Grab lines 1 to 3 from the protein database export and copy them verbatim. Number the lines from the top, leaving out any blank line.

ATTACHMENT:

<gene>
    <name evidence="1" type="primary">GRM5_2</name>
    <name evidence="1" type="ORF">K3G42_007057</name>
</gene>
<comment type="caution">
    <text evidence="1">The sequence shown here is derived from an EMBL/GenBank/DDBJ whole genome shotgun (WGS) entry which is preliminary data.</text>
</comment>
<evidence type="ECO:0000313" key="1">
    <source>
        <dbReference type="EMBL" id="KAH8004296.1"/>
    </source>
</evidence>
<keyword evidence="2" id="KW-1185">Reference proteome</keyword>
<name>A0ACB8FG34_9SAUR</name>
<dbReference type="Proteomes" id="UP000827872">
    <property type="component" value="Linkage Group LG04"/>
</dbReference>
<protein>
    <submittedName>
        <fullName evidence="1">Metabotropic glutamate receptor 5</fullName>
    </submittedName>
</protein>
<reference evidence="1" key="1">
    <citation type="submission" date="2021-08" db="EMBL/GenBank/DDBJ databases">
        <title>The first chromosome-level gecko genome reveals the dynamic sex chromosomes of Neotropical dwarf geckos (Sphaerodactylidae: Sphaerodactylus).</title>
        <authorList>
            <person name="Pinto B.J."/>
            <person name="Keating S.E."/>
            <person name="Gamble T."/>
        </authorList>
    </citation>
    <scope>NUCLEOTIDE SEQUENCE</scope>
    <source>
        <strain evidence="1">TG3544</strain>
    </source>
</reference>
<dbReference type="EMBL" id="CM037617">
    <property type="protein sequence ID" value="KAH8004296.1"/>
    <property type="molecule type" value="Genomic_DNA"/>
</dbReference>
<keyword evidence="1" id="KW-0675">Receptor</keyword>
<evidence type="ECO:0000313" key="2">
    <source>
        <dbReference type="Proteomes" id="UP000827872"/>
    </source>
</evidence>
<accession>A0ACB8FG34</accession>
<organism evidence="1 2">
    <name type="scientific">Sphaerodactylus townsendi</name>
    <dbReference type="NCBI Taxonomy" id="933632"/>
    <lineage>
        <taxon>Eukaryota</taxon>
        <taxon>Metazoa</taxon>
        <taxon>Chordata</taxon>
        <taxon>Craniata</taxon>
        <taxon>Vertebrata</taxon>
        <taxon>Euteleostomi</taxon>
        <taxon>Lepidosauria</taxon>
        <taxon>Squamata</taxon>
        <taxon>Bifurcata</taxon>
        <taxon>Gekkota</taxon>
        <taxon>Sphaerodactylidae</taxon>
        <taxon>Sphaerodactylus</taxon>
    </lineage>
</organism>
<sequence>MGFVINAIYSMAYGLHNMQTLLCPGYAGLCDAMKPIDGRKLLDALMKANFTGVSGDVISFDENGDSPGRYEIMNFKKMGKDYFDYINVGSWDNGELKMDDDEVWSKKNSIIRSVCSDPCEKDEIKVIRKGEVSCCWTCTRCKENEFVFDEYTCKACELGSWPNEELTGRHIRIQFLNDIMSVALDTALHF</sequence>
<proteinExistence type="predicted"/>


<gene>
    <name evidence="1" type="primary">GRM5_2</name>
    <name evidence="1" type="ORF">K3G42_007057</name>